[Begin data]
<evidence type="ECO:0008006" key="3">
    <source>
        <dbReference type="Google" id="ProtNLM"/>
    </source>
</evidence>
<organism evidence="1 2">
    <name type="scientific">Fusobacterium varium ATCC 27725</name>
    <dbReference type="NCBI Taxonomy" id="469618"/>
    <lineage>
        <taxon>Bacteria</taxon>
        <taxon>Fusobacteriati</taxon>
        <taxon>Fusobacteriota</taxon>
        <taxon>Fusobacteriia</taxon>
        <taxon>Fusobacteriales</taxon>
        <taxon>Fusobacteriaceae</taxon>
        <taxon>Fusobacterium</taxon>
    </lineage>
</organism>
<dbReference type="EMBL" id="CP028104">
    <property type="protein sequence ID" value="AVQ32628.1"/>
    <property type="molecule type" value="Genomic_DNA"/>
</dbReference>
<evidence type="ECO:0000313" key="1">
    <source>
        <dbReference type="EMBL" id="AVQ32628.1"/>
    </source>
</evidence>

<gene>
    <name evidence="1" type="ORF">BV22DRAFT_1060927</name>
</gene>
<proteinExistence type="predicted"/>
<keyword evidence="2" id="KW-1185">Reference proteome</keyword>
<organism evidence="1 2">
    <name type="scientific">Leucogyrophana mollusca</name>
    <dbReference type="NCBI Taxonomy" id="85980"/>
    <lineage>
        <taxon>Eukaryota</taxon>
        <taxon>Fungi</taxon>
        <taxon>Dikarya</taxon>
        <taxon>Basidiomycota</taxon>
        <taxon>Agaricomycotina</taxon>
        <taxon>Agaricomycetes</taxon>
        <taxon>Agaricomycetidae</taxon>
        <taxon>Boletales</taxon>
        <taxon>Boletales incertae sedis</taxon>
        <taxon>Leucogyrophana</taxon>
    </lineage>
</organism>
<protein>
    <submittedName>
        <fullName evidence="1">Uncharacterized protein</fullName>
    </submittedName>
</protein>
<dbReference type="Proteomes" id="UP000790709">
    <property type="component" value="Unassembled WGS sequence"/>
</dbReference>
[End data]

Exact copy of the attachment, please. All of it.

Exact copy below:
<evidence type="ECO:0008006" key="3">
    <source>
        <dbReference type="Google" id="ProtNLM"/>
    </source>
</evidence>
<organism evidence="1 2">
    <name type="scientific">Fusobacterium varium ATCC 27725</name>
    <dbReference type="NCBI Taxonomy" id="469618"/>
    <lineage>
        <taxon>Bacteria</taxon>
        <taxon>Fusobacteriati</taxon>
        <taxon>Fusobacteriota</taxon>
        <taxon>Fusobacteriia</taxon>
        <taxon>Fusobacteriales</taxon>
        <taxon>Fusobacteriaceae</taxon>
        <taxon>Fusobacterium</taxon>
    </lineage>
</organism>
<dbReference type="EMBL" id="CP028104">
    <property type="protein sequence ID" value="AVQ32628.1"/>
    <property type="molecule type" value="Genomic_DNA"/>
</dbReference>
<evidence type="ECO:0000313" key="1">
    <source>
        <dbReference type="EMBL" id="AVQ32628.1"/>
    </source>
</evidence>

<gene>
    <name evidence="1" type="ORF">BV22DRAFT_1060927</name>
</gene>
<proteinExistence type="predicted"/>
<keyword evidence="2" id="KW-1185">Reference proteome</keyword>
<organism evidence="1 2">
    <name type="scientific">Leucogyrophana mollusca</name>
    <dbReference type="NCBI Taxonomy" id="85980"/>
    <lineage>
        <taxon>Eukaryota</taxon>
        <taxon>Fungi</taxon>
        <taxon>Dikarya</taxon>
        <taxon>Basidiomycota</taxon>
        <taxon>Agaricomycotina</taxon>
        <taxon>Agaricomycetes</taxon>
        <taxon>Agaricomycetidae</taxon>
        <taxon>Boletales</taxon>
        <taxon>Boletales incertae sedis</taxon>
        <taxon>Leucogyrophana</taxon>
    </lineage>
</organism>
<protein>
    <submittedName>
        <fullName evidence="1">Uncharacterized protein</fullName>
    </submittedName>
</protein>
<dbReference type="Proteomes" id="UP000790709">
    <property type="component" value="Unassembled WGS sequence"/>
</dbReference>